Related: Disturbance in Floating Exchange Rate in Yemen 

The Yemen Central Bank has taken decisive action against certain banks that have refused to join the unified network, signaling their rebellion against the established procedures. In response, the Central Bank has chosen to suspend dealings with these banks [4], effectively addressing the issue at hand. Previously, when a Houthi merchant in Sanaa wanted to import goods from abroad, they would pay in Yemeni riyals to the Commercial Bank in Sanaa. The bank's branch in Aden would then obtain the necessary auction from the Central Bank, cover the merchant's expenses in dollars, and facilitate the transfer of goods to the port of Hodeidah. However, with the recent actions taken by the Central Bank, if the Commercial Bank were to carry out the same operation, the bank would not be prevented from doing so. However, the merchant would now be required to ensure that the goods reach the port of Aden, where taxes and customs duties would need to be paid.

This change in procedure by the Central Bank has had a significant impact on the ability of commercial banks to engage in illicit activities such as money smuggling and currency speculation. The enhanced financial oversight provided by the Central Bank's measures ensures that the movement of money is closely monitored. This oversight has been crucial in curbing speculation and preventing the collapse of the currency. It is important to note that the banks that refused to join the unified network were primarily based in Sanaa and were implicated in illicit activities. The Central Bank's actions against these banks demonstrate its commitment to upholding the integrity of the financial sector and protecting the broader economy.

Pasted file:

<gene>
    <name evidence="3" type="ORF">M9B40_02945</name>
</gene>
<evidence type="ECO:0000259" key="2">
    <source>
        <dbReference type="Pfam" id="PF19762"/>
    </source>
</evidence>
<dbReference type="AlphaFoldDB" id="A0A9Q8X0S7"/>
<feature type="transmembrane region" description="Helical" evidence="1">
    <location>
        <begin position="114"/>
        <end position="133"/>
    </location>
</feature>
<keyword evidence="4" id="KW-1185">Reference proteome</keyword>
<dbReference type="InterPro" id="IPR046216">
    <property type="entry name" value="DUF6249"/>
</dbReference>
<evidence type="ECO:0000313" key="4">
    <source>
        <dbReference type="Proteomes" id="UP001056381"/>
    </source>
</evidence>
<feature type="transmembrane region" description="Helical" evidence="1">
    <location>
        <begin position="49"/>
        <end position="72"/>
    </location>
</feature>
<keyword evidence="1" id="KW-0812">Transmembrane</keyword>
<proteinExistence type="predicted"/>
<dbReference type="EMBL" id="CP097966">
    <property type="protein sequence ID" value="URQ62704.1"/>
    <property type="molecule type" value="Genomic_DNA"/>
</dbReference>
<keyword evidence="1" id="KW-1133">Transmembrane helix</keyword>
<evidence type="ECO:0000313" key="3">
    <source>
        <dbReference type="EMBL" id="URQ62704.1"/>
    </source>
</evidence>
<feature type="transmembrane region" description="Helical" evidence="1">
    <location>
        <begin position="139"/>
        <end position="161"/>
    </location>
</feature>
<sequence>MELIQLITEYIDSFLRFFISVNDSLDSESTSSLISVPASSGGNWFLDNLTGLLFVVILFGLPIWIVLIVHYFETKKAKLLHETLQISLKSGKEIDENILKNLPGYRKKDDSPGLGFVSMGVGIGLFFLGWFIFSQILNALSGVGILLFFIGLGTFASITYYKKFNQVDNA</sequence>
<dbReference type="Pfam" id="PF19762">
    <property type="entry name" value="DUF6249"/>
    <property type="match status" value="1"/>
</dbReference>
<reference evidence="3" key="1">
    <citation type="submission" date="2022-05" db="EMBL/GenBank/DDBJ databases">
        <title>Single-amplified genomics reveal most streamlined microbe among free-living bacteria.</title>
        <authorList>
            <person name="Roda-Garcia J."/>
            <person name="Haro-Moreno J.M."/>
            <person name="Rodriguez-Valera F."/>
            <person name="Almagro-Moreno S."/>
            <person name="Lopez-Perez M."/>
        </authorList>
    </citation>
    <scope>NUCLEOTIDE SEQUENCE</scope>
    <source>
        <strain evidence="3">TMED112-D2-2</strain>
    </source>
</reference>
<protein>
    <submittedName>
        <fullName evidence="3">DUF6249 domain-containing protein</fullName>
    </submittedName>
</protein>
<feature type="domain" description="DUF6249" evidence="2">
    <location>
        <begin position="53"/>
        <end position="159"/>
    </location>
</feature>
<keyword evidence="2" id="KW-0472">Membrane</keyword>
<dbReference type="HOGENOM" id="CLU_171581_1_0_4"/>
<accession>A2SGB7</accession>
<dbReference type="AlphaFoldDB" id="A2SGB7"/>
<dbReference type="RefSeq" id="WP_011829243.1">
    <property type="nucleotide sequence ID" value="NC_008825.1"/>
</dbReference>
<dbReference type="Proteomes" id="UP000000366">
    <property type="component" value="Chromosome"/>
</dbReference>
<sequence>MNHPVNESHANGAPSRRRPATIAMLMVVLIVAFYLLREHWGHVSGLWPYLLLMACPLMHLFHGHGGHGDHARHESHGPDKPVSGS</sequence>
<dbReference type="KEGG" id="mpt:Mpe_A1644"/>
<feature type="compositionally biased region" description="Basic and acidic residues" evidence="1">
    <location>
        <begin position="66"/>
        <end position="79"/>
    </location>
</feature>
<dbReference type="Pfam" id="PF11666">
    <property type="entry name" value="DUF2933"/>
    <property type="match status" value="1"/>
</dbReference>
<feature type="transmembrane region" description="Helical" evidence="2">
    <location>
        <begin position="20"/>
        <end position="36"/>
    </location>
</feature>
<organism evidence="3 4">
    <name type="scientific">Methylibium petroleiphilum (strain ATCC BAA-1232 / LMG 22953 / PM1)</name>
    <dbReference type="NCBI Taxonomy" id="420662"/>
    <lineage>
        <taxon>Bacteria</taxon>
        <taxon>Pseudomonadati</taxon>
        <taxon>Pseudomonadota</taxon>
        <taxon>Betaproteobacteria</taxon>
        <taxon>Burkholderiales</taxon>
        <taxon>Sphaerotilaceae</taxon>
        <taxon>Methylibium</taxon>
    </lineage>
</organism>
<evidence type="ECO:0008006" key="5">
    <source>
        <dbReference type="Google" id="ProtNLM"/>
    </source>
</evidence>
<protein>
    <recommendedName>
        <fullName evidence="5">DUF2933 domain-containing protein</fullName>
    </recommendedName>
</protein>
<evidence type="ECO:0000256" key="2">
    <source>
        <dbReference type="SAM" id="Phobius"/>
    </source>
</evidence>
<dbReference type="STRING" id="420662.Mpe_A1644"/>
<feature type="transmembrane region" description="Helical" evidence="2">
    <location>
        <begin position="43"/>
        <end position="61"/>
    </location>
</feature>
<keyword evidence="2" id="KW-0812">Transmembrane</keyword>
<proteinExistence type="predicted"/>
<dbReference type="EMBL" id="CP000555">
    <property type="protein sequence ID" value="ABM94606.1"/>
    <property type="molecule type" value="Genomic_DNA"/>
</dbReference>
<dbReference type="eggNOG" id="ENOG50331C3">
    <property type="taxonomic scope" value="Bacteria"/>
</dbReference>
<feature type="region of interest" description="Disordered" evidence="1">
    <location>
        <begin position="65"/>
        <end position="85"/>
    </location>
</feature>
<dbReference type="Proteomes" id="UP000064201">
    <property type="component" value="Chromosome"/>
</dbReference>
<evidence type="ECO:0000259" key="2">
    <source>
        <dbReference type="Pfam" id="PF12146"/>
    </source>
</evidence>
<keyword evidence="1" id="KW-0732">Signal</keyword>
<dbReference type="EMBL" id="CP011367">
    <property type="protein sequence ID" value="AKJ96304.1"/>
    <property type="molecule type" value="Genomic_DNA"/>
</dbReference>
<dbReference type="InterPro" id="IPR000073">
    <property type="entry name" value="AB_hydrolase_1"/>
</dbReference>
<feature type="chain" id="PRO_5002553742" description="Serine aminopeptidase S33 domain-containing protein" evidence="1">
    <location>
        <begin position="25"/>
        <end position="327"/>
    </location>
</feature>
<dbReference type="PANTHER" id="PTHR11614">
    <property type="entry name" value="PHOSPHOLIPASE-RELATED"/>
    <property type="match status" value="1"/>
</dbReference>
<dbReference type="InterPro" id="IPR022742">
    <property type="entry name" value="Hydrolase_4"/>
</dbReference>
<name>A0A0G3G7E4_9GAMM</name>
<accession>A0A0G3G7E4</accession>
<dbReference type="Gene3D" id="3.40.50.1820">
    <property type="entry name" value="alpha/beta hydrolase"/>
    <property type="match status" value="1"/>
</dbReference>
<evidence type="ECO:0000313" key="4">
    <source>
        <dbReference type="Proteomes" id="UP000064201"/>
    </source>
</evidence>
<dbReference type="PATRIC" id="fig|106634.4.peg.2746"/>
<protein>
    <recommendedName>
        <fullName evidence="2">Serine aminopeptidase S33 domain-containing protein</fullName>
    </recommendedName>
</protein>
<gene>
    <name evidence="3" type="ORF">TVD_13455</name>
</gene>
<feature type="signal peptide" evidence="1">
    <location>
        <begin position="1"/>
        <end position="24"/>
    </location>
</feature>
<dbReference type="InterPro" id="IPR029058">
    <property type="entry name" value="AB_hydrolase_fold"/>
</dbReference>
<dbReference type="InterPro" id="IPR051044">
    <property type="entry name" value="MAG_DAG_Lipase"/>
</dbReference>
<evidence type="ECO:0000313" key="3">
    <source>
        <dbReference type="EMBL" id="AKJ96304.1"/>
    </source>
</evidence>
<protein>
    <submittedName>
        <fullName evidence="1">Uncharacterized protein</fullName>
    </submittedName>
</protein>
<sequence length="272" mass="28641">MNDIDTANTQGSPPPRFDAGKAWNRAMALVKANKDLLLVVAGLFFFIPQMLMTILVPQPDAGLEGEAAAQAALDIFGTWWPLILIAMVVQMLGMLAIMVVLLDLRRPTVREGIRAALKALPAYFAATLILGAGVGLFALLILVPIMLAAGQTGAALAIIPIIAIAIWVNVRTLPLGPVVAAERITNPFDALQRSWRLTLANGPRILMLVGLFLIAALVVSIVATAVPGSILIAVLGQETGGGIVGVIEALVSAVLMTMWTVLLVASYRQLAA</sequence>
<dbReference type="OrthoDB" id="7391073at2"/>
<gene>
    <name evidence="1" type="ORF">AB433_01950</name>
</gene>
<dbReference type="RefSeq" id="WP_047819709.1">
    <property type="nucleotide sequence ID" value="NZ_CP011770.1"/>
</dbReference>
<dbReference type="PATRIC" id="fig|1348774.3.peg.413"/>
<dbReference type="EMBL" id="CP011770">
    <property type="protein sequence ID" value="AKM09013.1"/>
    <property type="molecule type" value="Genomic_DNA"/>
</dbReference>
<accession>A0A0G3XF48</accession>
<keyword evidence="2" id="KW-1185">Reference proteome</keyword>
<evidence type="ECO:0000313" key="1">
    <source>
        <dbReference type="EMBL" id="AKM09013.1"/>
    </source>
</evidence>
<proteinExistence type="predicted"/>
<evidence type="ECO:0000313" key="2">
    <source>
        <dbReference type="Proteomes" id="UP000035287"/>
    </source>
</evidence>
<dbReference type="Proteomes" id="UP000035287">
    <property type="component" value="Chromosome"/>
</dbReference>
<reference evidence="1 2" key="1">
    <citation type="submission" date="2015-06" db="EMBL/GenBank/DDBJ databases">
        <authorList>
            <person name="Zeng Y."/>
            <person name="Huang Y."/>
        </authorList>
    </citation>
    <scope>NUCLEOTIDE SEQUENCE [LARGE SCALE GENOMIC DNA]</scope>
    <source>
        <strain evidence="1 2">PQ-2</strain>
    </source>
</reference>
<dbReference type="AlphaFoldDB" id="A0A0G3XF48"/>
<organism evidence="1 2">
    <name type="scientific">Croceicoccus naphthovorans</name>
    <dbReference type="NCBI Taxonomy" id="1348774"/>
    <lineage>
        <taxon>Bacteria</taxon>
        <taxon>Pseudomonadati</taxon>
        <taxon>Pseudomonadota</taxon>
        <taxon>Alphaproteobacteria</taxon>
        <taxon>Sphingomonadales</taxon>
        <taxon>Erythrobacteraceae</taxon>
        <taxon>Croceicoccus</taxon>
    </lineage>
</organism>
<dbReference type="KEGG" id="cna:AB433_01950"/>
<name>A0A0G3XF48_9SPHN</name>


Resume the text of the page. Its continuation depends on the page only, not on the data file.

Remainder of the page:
The Yemen Central Bank's measures, including the establishment of the unified network system and its firm response to non-compliant banks, are essential steps towards ensuring financial stability in the country. By enforcing transparency and accountability, the Central Bank aims to protect the economy from illicit activities and foster a climate of trust and confidence among stakeholders.

These measures are part of broader efforts to address the challenges faced by Yemen's financial system, which has been affected by the country's ongoing conflict and political fragmentation. The split of the Central Bank into two branches, one in Sanaa under Houthi control and one in Aden internationally recognized, has created economic divisions and hindered the stability of the Yemeni riyal. The situation has led to different exchange rates and challenges in currency circulation. [5]

Related: Central Bank and Currency Deterioration in Yemen 

In conclusion, the currency war between Yemen's government and the Houthi rebels has created a significant disparity in the value of the Yemeni riyal. The resulting financial strain on citizens and businesses further compounds the already dire economic situation in the country. The Yemeni Central Bank's measures to address the currency war are crucial in restoring stability and transparency to the financial system. However, a comprehensive political resolution is necessary to address the underlying causes of the conflict and alleviate the suffering of the Yemeni people.

Eng. Ahmed Salem Bahakim

Economist and energy researcher, Researcher at South24 Center for News and Studies

- Opinions expressed in this analysis reflects its author

YemenCentral BankAdenSanaaYemeni riyalFinancialExchange rateHouthisReformsTransparencyAccountability